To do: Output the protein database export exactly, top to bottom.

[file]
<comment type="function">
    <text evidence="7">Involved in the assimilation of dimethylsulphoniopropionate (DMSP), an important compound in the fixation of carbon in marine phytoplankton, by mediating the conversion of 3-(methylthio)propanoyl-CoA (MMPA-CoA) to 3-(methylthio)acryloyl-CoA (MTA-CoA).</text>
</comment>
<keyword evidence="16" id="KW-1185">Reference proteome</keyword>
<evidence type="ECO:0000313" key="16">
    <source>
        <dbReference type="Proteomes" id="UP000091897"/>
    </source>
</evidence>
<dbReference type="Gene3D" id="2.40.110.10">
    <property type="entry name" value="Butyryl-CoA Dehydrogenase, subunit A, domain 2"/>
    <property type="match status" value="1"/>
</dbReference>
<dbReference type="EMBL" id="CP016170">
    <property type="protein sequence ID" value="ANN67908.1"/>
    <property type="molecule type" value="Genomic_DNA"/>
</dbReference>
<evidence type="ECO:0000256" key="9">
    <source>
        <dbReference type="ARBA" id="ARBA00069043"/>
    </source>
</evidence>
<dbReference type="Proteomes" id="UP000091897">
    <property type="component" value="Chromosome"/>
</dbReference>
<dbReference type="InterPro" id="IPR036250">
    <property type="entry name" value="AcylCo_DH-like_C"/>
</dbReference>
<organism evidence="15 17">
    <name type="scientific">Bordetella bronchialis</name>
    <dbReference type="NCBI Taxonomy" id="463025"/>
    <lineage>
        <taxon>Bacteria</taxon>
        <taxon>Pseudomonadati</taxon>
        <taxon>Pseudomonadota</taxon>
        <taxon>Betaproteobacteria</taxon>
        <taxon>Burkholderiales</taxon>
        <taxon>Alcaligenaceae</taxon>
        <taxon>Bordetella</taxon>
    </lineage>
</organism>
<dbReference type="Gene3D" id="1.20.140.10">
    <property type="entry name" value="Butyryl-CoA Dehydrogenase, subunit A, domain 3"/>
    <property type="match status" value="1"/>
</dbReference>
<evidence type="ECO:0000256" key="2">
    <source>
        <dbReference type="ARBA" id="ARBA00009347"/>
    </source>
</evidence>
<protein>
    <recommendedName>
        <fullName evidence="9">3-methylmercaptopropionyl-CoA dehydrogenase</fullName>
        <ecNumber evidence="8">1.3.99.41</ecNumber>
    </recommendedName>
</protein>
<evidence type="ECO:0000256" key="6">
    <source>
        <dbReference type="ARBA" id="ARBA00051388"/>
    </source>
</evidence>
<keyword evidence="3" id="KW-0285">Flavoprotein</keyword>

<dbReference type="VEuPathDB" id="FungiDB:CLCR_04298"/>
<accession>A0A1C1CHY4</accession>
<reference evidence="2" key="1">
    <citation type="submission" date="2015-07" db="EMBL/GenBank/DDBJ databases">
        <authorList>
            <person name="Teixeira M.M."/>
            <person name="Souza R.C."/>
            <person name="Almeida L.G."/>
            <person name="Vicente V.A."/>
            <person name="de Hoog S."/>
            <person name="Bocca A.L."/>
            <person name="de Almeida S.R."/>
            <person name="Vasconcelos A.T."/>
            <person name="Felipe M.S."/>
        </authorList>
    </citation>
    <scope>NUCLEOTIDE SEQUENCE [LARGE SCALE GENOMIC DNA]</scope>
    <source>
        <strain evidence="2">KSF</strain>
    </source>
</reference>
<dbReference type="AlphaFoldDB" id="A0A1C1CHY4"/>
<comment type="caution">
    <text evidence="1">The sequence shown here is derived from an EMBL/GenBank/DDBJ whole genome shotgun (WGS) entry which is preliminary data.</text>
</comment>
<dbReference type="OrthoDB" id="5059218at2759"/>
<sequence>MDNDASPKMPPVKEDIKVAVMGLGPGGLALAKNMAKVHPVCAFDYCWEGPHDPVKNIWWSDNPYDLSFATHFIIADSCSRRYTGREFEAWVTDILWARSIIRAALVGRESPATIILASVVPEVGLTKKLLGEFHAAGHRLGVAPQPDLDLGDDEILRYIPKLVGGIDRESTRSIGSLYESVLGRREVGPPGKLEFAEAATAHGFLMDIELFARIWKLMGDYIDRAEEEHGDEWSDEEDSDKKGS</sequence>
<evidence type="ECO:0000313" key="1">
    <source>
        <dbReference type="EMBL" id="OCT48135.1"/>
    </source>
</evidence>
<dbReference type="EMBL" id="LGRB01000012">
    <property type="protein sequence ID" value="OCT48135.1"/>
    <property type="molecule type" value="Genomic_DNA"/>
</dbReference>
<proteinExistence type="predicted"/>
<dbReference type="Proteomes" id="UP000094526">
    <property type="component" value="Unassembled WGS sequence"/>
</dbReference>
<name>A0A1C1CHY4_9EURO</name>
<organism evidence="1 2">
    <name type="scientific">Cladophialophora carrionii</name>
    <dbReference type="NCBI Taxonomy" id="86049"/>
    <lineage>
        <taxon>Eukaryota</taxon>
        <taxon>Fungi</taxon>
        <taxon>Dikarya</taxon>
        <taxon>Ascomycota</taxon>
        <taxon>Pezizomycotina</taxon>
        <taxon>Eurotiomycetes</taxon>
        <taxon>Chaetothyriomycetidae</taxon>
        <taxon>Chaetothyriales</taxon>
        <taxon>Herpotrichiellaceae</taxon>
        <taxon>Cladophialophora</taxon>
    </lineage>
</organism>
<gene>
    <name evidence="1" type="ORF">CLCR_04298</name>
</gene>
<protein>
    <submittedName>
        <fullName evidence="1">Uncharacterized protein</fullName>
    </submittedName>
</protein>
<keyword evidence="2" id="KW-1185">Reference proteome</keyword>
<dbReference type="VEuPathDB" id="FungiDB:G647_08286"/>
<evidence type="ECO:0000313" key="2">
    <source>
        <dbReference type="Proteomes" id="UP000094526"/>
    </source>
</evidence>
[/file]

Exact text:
<comment type="function">
    <text evidence="7">Involved in the assimilation of dimethylsulphoniopropionate (DMSP), an important compound in the fixation of carbon in marine phytoplankton, by mediating the conversion of 3-(methylthio)propanoyl-CoA (MMPA-CoA) to 3-(methylthio)acryloyl-CoA (MTA-CoA).</text>
</comment>
<keyword evidence="16" id="KW-1185">Reference proteome</keyword>
<evidence type="ECO:0000313" key="16">
    <source>
        <dbReference type="Proteomes" id="UP000091897"/>
    </source>
</evidence>
<dbReference type="Gene3D" id="2.40.110.10">
    <property type="entry name" value="Butyryl-CoA Dehydrogenase, subunit A, domain 2"/>
    <property type="match status" value="1"/>
</dbReference>
<dbReference type="EMBL" id="CP016170">
    <property type="protein sequence ID" value="ANN67908.1"/>
    <property type="molecule type" value="Genomic_DNA"/>
</dbReference>
<evidence type="ECO:0000256" key="9">
    <source>
        <dbReference type="ARBA" id="ARBA00069043"/>
    </source>
</evidence>
<dbReference type="Proteomes" id="UP000091897">
    <property type="component" value="Chromosome"/>
</dbReference>
<dbReference type="InterPro" id="IPR036250">
    <property type="entry name" value="AcylCo_DH-like_C"/>
</dbReference>
<organism evidence="15 17">
    <name type="scientific">Bordetella bronchialis</name>
    <dbReference type="NCBI Taxonomy" id="463025"/>
    <lineage>
        <taxon>Bacteria</taxon>
        <taxon>Pseudomonadati</taxon>
        <taxon>Pseudomonadota</taxon>
        <taxon>Betaproteobacteria</taxon>
        <taxon>Burkholderiales</taxon>
        <taxon>Alcaligenaceae</taxon>
        <taxon>Bordetella</taxon>
    </lineage>
</organism>
<dbReference type="Gene3D" id="1.20.140.10">
    <property type="entry name" value="Butyryl-CoA Dehydrogenase, subunit A, domain 3"/>
    <property type="match status" value="1"/>
</dbReference>
<evidence type="ECO:0000256" key="2">
    <source>
        <dbReference type="ARBA" id="ARBA00009347"/>
    </source>
</evidence>
<protein>
    <recommendedName>
        <fullName evidence="9">3-methylmercaptopropionyl-CoA dehydrogenase</fullName>
        <ecNumber evidence="8">1.3.99.41</ecNumber>
    </recommendedName>
</protein>
<evidence type="ECO:0000256" key="6">
    <source>
        <dbReference type="ARBA" id="ARBA00051388"/>
    </source>
</evidence>
<keyword evidence="3" id="KW-0285">Flavoprotein</keyword>

<dbReference type="VEuPathDB" id="FungiDB:CLCR_04298"/>
<accession>A0A1C1CHY4</accession>
<reference evidence="2" key="1">
    <citation type="submission" date="2015-07" db="EMBL/GenBank/DDBJ databases">
        <authorList>
            <person name="Teixeira M.M."/>
            <person name="Souza R.C."/>
            <person name="Almeida L.G."/>
            <person name="Vicente V.A."/>
            <person name="de Hoog S."/>
            <person name="Bocca A.L."/>
            <person name="de Almeida S.R."/>
            <person name="Vasconcelos A.T."/>
            <person name="Felipe M.S."/>
        </authorList>
    </citation>
    <scope>NUCLEOTIDE SEQUENCE [LARGE SCALE GENOMIC DNA]</scope>
    <source>
        <strain evidence="2">KSF</strain>
    </source>
</reference>
<dbReference type="AlphaFoldDB" id="A0A1C1CHY4"/>
<comment type="caution">
    <text evidence="1">The sequence shown here is derived from an EMBL/GenBank/DDBJ whole genome shotgun (WGS) entry which is preliminary data.</text>
</comment>
<dbReference type="OrthoDB" id="5059218at2759"/>
<sequence>MDNDASPKMPPVKEDIKVAVMGLGPGGLALAKNMAKVHPVCAFDYCWEGPHDPVKNIWWSDNPYDLSFATHFIIADSCSRRYTGREFEAWVTDILWARSIIRAALVGRESPATIILASVVPEVGLTKKLLGEFHAAGHRLGVAPQPDLDLGDDEILRYIPKLVGGIDRESTRSIGSLYESVLGRREVGPPGKLEFAEAATAHGFLMDIELFARIWKLMGDYIDRAEEEHGDEWSDEEDSDKKGS</sequence>
<evidence type="ECO:0000313" key="1">
    <source>
        <dbReference type="EMBL" id="OCT48135.1"/>
    </source>
</evidence>
<dbReference type="EMBL" id="LGRB01000012">
    <property type="protein sequence ID" value="OCT48135.1"/>
    <property type="molecule type" value="Genomic_DNA"/>
</dbReference>
<proteinExistence type="predicted"/>
<dbReference type="Proteomes" id="UP000094526">
    <property type="component" value="Unassembled WGS sequence"/>
</dbReference>
<name>A0A1C1CHY4_9EURO</name>
<organism evidence="1 2">
    <name type="scientific">Cladophialophora carrionii</name>
    <dbReference type="NCBI Taxonomy" id="86049"/>
    <lineage>
        <taxon>Eukaryota</taxon>
        <taxon>Fungi</taxon>
        <taxon>Dikarya</taxon>
        <taxon>Ascomycota</taxon>
        <taxon>Pezizomycotina</taxon>
        <taxon>Eurotiomycetes</taxon>
        <taxon>Chaetothyriomycetidae</taxon>
        <taxon>Chaetothyriales</taxon>
        <taxon>Herpotrichiellaceae</taxon>
        <taxon>Cladophialophora</taxon>
    </lineage>
</organism>
<gene>
    <name evidence="1" type="ORF">CLCR_04298</name>
</gene>
<protein>
    <submittedName>
        <fullName evidence="1">Uncharacterized protein</fullName>
    </submittedName>
</protein>
<keyword evidence="2" id="KW-1185">Reference proteome</keyword>
<dbReference type="VEuPathDB" id="FungiDB:G647_08286"/>
<evidence type="ECO:0000313" key="2">
    <source>
        <dbReference type="Proteomes" id="UP000094526"/>
    </source>
</evidence>